After years of frosty relations, Maryland's largest public research campuses finally have a formal plan to blend their scholarly strengths and to create chances for students and professors to work in both locations.
The campuses in Baltimore and College Park will share a school of public health, collaborate on new programs in Montgomery County and make joint efforts to convert research to business as part of an alliance approved Thursday by the state university system's governing board.
University and elected leaders hailed the new partnership as a potential boon to job creation in the state, saying it will put Maryland students and researchers on the cutting edge of combining science, technology and medicine.
"This is going to put our state in a much better competitive position to create new jobs in the new economy," said Gov. Martin O'Malley.
William E. Kirwan, chancellor of the state university system, said the plan would "unleash a collaboration between two academic powerhouses that will have a profound effect on the state and nation."
The alliance is the child of last year's study of a proposed merger between the universities.
The plan appears to address calls from Senate President Thomas V. Mike Miller for a combined research center operated by both schools and for collaboration at the Shady Grove campus in Montgomery County. The merger study last year was Miller's idea, and the Senate president said in a January interview that he expected the campuses to establish tangible partnerships.
After Thursday's vote, Miller said he was satisfied with the result, though he indicated that he wants the universities to go further in establishing new collaborations.
"It's a great first step; it's a grand first step," Miller said. "I'm totally pleased."
He couldn't resist a dig at the term "alliance," which the system has used to describe the new partnership. "Alliances can be broken," the Senate president said. "This is not going to be broken."
The Board of Regents rejected the concept of a full merger in December, saying the difficulties of combining two complex operations would outweigh the benefits of combined research.
They instead called for targeted alliances that would take advantage of College Park's strengths in the sciences and engineering and Baltimore's strengths in medicine and law. The regents asked the presidents of each campus and Kirwan to deliver a specific plan by March.
The board approved the plan with no debate and only one dissenting vote. The effort will be known as University of Maryland: MPowering the State and is projected to cost $44 million over the next decade.
Regent Gary Attman said the plan "exceeded our expectations."
"It's a modest investment that could create tremendous opportunities," he said.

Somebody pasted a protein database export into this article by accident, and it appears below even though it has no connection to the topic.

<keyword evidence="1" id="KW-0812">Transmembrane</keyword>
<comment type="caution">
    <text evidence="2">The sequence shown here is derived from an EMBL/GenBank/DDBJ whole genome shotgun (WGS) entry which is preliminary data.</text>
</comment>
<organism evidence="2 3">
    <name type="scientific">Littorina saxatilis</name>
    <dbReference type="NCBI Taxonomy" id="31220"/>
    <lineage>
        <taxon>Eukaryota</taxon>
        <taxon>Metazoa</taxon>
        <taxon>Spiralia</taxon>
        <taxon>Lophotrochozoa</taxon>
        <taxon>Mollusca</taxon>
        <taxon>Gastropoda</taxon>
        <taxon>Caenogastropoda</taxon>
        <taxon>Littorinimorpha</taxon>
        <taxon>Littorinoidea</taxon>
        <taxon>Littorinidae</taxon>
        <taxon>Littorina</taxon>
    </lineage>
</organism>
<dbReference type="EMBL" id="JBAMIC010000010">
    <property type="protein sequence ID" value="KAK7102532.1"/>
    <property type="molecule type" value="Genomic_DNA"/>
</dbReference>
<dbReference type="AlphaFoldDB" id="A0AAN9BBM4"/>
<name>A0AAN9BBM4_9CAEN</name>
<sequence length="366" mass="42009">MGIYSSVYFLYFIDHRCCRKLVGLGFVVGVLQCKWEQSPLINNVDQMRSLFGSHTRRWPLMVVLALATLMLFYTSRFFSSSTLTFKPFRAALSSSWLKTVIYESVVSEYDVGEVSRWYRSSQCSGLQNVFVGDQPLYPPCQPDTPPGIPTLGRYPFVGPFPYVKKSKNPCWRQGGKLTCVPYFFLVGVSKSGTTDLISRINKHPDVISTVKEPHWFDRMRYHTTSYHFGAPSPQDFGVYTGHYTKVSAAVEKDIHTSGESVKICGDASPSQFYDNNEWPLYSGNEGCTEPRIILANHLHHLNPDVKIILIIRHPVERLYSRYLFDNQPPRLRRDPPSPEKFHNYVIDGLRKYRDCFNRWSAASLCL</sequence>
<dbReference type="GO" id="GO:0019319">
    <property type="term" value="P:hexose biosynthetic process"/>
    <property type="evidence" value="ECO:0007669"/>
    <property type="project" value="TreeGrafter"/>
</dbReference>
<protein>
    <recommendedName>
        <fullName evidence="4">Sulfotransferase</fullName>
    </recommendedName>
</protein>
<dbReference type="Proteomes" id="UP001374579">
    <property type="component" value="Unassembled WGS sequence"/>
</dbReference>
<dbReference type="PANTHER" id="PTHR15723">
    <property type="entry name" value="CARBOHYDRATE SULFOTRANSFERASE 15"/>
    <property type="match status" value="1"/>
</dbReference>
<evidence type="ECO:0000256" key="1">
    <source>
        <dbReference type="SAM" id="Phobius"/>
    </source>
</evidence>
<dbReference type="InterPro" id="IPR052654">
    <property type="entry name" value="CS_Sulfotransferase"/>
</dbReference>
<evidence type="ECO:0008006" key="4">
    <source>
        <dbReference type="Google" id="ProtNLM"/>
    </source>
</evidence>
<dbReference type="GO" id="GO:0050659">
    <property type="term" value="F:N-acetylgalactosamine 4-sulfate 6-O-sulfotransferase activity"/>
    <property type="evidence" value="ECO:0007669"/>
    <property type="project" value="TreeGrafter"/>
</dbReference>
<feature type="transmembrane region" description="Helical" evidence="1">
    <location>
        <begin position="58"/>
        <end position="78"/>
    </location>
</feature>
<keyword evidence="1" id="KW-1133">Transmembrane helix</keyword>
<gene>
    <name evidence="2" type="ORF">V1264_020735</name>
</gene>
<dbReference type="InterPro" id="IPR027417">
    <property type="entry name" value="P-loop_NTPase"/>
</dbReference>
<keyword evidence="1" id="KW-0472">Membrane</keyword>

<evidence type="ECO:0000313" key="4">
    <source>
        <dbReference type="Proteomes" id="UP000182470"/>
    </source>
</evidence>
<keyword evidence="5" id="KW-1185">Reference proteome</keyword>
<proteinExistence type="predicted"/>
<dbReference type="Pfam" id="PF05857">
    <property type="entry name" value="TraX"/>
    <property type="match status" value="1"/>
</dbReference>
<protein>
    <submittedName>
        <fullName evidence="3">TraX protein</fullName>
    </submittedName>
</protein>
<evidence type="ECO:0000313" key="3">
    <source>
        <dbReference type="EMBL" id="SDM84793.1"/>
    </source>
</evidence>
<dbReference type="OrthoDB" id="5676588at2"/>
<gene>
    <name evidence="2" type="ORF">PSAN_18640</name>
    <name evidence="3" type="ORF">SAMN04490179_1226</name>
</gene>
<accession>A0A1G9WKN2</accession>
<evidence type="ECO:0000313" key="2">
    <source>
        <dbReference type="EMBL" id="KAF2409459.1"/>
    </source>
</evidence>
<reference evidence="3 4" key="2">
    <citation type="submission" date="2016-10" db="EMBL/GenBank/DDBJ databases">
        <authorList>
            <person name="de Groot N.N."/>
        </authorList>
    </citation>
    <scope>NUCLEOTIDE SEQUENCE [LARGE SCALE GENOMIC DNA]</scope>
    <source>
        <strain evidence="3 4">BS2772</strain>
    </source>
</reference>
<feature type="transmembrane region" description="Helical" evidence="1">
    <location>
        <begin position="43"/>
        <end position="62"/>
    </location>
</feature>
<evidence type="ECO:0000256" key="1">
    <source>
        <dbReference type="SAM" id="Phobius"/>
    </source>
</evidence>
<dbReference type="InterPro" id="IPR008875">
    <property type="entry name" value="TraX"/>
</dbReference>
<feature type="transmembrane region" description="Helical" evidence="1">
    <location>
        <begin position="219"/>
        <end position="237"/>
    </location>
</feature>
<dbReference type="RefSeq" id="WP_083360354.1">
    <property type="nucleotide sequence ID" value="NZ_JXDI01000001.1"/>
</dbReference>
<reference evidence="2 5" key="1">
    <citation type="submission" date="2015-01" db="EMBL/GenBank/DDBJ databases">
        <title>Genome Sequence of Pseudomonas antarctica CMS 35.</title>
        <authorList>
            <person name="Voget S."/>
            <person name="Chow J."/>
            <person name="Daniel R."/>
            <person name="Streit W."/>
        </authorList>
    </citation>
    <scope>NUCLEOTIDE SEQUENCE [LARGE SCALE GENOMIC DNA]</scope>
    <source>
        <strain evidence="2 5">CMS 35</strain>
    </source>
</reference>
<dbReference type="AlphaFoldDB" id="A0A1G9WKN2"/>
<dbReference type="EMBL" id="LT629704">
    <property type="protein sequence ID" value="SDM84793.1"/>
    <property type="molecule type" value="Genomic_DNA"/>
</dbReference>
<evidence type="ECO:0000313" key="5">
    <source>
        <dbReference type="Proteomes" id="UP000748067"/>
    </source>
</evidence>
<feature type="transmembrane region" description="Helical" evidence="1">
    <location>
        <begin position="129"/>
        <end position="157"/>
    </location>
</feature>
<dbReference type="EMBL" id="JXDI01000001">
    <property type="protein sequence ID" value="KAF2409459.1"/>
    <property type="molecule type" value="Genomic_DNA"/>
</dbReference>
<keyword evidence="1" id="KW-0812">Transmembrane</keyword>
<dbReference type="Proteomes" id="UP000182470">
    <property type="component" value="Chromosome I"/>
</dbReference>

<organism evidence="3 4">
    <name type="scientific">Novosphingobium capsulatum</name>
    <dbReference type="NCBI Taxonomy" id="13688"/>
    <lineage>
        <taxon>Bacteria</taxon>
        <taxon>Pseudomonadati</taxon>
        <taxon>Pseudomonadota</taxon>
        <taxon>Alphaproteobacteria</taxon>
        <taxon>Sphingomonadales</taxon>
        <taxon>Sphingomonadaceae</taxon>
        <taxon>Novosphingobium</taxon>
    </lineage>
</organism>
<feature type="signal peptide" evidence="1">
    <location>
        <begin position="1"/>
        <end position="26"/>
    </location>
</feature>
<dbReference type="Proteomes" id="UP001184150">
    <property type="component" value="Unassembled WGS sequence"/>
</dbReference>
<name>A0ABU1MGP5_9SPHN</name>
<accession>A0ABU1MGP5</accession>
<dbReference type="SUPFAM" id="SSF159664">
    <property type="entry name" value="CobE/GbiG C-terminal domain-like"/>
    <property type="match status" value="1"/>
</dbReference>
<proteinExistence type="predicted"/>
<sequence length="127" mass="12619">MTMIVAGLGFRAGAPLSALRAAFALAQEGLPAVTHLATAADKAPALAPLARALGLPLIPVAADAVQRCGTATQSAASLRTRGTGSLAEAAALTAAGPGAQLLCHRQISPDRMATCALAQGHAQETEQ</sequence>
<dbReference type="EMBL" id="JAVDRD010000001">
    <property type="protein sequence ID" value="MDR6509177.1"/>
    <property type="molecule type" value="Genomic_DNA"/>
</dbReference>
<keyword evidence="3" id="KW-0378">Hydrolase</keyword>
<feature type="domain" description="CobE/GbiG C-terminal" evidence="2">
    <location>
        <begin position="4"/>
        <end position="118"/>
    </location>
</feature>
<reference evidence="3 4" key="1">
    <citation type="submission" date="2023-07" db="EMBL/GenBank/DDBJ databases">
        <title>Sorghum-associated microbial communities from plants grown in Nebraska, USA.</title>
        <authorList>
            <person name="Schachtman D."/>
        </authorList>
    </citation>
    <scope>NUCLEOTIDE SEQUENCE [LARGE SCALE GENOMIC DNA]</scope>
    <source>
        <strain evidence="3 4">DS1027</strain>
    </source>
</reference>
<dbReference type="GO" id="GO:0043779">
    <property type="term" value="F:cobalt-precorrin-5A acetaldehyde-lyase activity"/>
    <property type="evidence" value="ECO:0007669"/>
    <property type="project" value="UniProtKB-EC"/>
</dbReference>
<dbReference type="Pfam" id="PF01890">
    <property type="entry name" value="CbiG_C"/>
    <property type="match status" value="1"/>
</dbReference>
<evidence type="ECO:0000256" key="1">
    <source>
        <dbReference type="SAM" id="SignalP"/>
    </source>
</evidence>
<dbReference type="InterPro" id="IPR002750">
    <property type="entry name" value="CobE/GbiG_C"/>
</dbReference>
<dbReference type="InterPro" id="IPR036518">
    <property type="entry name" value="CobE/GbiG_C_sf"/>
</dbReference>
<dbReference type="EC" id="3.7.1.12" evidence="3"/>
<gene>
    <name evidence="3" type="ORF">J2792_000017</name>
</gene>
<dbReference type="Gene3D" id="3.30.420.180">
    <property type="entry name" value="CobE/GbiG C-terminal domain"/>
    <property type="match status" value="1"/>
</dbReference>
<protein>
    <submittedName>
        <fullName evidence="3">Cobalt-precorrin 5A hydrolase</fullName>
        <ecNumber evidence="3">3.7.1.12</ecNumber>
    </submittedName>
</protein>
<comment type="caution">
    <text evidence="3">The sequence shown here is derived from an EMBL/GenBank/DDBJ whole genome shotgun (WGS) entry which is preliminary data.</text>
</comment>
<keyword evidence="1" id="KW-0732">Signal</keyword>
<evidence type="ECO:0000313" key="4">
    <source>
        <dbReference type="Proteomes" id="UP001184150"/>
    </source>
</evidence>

Though the merger debate revived longtime tensions between Baltimore and the Washington suburbs, both campus presidents said they were eager for a closer relationship between the campuses.
"Whether it's called a merger or an alliance, who cares?" said College Park President Wallace D. Loh. "Let's get it done."
His Baltimore counterpart, Jay Perman, said students and faculty seem excited about the new programs on the horizon. "It has been so easy to get this going," he said. "I think people think this is the right thing to do."
In addition to merging the existing public health programs and establishing the joint program at Shady Grove, the alliance will clear the way for professors and students to work at both campuses.
Law students from Baltimore, for example, will participate in a clinic on intellectual property law at the school of engineering in College Park. Undergraduates who complete their first two years at College Park will now have a seamless path to spend their junior and senior years at the school of nursing in Baltimore. The system will offer scholarships allowing College Park undergraduates to work with top researchers in Baltimore and graduate students from Baltimore to work in College Park science labs.
The universities will also operate a joint center of bioinformatics, a discipline that blends computer science with medicine and biology.
Though the universities will offer a combined master's program in public health, the existing programs will retain their physical presences in College Park and Baltimore. Kirwan said students wouldn't be forced to commute between the campuses, though he said "to get the full benefit of the school, they would probably want to take classes in both places."
He predicted that the addition of Baltimore's epidemiology program to the broader public health offerings in College Park would likely vault the combined school in national rankings.
The combined school will have to receive accreditation before offering degrees. Kirwan said he expects that process to move quickly.
The most obvious manifestation of the partnership will occur in Montgomery County, where Kirwan said the system needs to make a greater impact.
"There's such a technology base there," the chancellor said. "They are hungry for real, live university researchers."
The system will appoint a new dean to oversee the collaborations at Shady Grove, which will include undergraduate and graduate programs in everything from law to business to biosciences.
Some students could end up taking the bulk of their classes at the Shady Grove campus, Kirwan said, and the first wave of new programs could be available as soon as fall 2013.
System leaders hope the initiative in Montgomery County will be a key piece in overall efforts to capitalize financially on the ideas of top scientists, engineers and doctors.
O'Malley said the university system does an outstanding job of producing research but a less outstanding job of converting that research to business and jobs.
"That can only come about by strengthening the connections we have," the governor said. "This partnership will allow us to realize what other states have realized."Copyright © 2015, The Baltimore Sun